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BTP, Boston Residents Discuss Living Together

By Alex Ianculescu
staff reporter

Residents of the Kenmore Square area met with residents and alumni of Beta Theta Pi to discuss the community's concerns about the fraternity.

The Sept. 14 meeting was held to fulfill part of the sentence handed down by the BostonLicensing Board on Aug. 19 after summer residents at the fraternity pelted Boston University police officers with cans and bottles.

Three neighborhood associations, as well as a number of Boston University administrators, were invited.

"The purpose of the meeting was to hear the concerns of the community regarding Beta Theta Pi and to work together to identify solutions and more effective means of communication," said Dean of Students and Undergraduate Education Rosalind H. Williams in a letter to the board.

The participants included Victor Themo from the Bay State Road Civic Association, who felt the meeting was "very constructive and very informal." The participants at the meeting discussed ways to minimize any problems, Themo said.

"Everyone gave their pet peeves about the situation," Themo said. "Steps were taken to help improve the situation in fraternities and sororities in general."

BTP presents new proposals

BTP President Matthew S. Rechtin '99 introduced new plans of the residents. These "included the distribution of a flyer urging residents to call the house or MIT campus police directly in the event of a problem, and the implementation of a complaint log and response system that will be reviewed at weekly house meetings," Williams said.

"The meeting went really well," Rechtin said. "This was the first time we met face-to-face with the community." The major concerns raised were about trash and noise, he said.

"We encouraged the community to contact us directly about noise complaints."

Rechtin feels that the meeting helped improve the fraternity's relations with the Bay State Road community. "We plan to have further community meetings in the future, [semiannually] or twice a semester."

BTP had a good rush this year, despite this summer's incident. "We had ten guys pledge, and we always shoot for ten to twelve guys," Rechtin said.

"Concerns were raised about trash pick up, game-playing on the sidewalks, enhanced controls over summer boarders, music, and noise in the late evening, MIT police powers in Boston, and the overall need for improved communications," Williams said.

Themo, who lives near the fraternity, has come to "expect a certain amount of noise during rush," he said. "I really hope this particular incident was just a flash in the pan."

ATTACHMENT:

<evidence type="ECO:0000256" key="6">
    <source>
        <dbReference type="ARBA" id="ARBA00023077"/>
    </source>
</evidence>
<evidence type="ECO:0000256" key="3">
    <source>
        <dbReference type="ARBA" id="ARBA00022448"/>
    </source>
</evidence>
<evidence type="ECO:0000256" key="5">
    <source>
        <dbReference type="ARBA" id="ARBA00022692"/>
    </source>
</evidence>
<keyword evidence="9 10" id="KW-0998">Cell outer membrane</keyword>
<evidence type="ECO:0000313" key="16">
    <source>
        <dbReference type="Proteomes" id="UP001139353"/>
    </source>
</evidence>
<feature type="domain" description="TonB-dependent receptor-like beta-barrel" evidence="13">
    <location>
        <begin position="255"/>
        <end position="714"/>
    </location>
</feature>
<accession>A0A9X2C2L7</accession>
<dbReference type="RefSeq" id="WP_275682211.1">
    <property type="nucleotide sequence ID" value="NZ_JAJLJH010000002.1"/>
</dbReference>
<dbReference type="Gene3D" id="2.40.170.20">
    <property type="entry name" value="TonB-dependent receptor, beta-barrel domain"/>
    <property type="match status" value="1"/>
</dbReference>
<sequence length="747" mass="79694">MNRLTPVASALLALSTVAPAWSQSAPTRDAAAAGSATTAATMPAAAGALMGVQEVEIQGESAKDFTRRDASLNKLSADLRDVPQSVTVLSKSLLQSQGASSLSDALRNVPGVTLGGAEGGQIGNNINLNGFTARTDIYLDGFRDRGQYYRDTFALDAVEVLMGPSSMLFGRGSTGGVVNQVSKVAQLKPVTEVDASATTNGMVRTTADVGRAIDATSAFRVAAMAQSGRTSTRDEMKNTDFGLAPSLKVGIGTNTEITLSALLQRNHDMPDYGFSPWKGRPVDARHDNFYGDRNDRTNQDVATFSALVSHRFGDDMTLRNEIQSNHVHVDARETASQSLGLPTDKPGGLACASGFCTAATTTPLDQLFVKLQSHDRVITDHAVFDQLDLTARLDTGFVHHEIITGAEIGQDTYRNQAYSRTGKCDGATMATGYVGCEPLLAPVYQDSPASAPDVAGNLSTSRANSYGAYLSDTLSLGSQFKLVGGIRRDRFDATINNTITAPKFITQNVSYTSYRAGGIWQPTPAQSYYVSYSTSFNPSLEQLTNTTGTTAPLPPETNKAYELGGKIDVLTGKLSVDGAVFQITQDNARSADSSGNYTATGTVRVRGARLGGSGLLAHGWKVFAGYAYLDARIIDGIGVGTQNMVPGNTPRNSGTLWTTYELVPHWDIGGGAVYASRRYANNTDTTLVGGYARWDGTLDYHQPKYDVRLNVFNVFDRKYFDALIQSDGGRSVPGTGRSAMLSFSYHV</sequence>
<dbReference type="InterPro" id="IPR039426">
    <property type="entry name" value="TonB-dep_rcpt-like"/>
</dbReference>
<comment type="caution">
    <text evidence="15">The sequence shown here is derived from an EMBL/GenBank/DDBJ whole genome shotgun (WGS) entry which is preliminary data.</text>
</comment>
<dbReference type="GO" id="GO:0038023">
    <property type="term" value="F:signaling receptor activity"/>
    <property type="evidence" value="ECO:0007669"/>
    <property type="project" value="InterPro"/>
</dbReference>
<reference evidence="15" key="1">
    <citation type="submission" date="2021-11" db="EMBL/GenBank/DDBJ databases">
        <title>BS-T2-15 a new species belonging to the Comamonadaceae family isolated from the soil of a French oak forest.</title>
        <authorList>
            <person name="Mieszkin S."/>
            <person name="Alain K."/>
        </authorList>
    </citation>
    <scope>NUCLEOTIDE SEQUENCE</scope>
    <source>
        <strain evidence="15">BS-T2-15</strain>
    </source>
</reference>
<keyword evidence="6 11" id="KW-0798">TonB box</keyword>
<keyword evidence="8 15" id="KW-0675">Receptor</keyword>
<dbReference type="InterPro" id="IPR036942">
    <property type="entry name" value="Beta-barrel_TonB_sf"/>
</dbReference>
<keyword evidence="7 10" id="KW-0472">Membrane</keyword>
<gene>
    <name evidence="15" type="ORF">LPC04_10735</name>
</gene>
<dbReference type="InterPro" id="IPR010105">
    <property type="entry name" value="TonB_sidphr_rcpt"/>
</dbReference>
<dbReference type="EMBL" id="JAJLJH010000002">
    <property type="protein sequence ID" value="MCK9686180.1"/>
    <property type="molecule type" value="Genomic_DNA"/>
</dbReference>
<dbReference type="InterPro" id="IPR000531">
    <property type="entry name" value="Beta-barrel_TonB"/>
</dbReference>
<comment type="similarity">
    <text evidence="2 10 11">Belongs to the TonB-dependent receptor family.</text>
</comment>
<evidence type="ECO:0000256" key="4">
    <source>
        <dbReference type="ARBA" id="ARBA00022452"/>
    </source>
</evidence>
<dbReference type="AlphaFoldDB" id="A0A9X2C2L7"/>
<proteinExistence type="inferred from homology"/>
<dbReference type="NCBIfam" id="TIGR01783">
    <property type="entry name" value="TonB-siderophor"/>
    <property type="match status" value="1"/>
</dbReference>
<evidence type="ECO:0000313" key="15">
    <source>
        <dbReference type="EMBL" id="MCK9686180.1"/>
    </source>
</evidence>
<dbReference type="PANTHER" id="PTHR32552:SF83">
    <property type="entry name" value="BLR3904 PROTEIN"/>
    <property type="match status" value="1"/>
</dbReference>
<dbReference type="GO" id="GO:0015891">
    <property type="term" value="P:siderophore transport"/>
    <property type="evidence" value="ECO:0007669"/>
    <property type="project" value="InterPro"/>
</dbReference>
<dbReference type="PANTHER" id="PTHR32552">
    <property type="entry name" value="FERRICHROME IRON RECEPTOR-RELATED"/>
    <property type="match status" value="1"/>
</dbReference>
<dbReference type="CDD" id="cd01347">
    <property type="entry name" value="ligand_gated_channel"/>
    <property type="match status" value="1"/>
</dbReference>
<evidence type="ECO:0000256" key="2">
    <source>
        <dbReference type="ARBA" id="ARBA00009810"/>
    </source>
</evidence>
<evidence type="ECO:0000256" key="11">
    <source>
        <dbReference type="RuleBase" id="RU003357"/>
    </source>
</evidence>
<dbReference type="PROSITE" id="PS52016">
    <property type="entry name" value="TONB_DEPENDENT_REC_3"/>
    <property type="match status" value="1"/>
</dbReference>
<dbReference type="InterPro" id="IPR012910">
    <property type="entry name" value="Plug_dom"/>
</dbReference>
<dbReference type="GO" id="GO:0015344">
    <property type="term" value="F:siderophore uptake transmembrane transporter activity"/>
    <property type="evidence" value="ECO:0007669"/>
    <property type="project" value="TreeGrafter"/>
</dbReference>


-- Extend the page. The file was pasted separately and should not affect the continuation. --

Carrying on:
"The house is willing to take their medicine," he said. "We have no animosity. This was just a fluke, and it shouldn't even have happened.

Dorothea and James Ryan, two other Bay State Road residents who attended the meeting, also had favorable opinions about the meeting. "The exchanges were all positive," James Ryan said.

"We have lived here for more than 30 years," James Ryan said. "While this particular incident did not bother us directly, many other incidents in the past have bothered us. This was certainly not an isolated incident."

MIT simply cannot control off-campus activities, James Ryan said. "The campus is on one side of the river and most students live on the other."

The Ryan's strongly favored the Institute's decision to house all freshmen on campus. "We certainly don't like the idea of frat houses," James Ryan said. "It is certainly a good idea to house freshmen on-campus."

The board ruled that BTP will be alcohol-free for three years as the result of the July 17 incident when a BU police officer was injured attempting to avoid beer bottles and cans thrown off the roof.

The board also ruled that the fraternity will not house any non-fraternity residents next summer. If the house wishes to have summer boarders after 1999, it will have to submit a plan outlining how they will be supervised.

Police investigate Boston options

Chief of Campus Police Anne P. Glavin recently met with the BU police to discuss issues of fraternity policing and police authority in Boston.

"According to the BU Police reports, there were 35 incidents concerning BTP," Glavin said. Only six of these were "serious" complaints. Seventeen complaints regarded noise or loud music, and 12 complaints were not connected to the fraternity.

"As a result of our review and deliberations, we have made a preliminary determination to seek police powers in Boston for the MIT Campus Police," Williams said in a letter to the licensing board, which required MITto report back to it on the potential for deputizing police.

"A final decision will be based on the completion of an ongoing implementation analysis of staffing and related logistics."

Currently, the CPs only have jurisdiction where MIT owns property and in Middlesex County, which includes Cambridge, Glavin said. Any further decisions related to MIT's policing of FSILGs will "hopefully go forward positively."

The BU police and MIT CPs have different strategies to crime prevention, Glavin said. "They are in a tougher area than we are. It does to some extent warrant a different policing style."

The BU police "are extremely angry at MIT and extremely angry at MIT FSILGs," Glavin said. As a result, they may report even minor incidents to the licensing board, she said.

Although the Campus Police currently have no jurisdiction in Suffolk County, they plan to operate in a "high-visibility mode" during the next month. Cruisers and bicycle-based police will be in the area of Boston fraternities as part of their patrols, she said.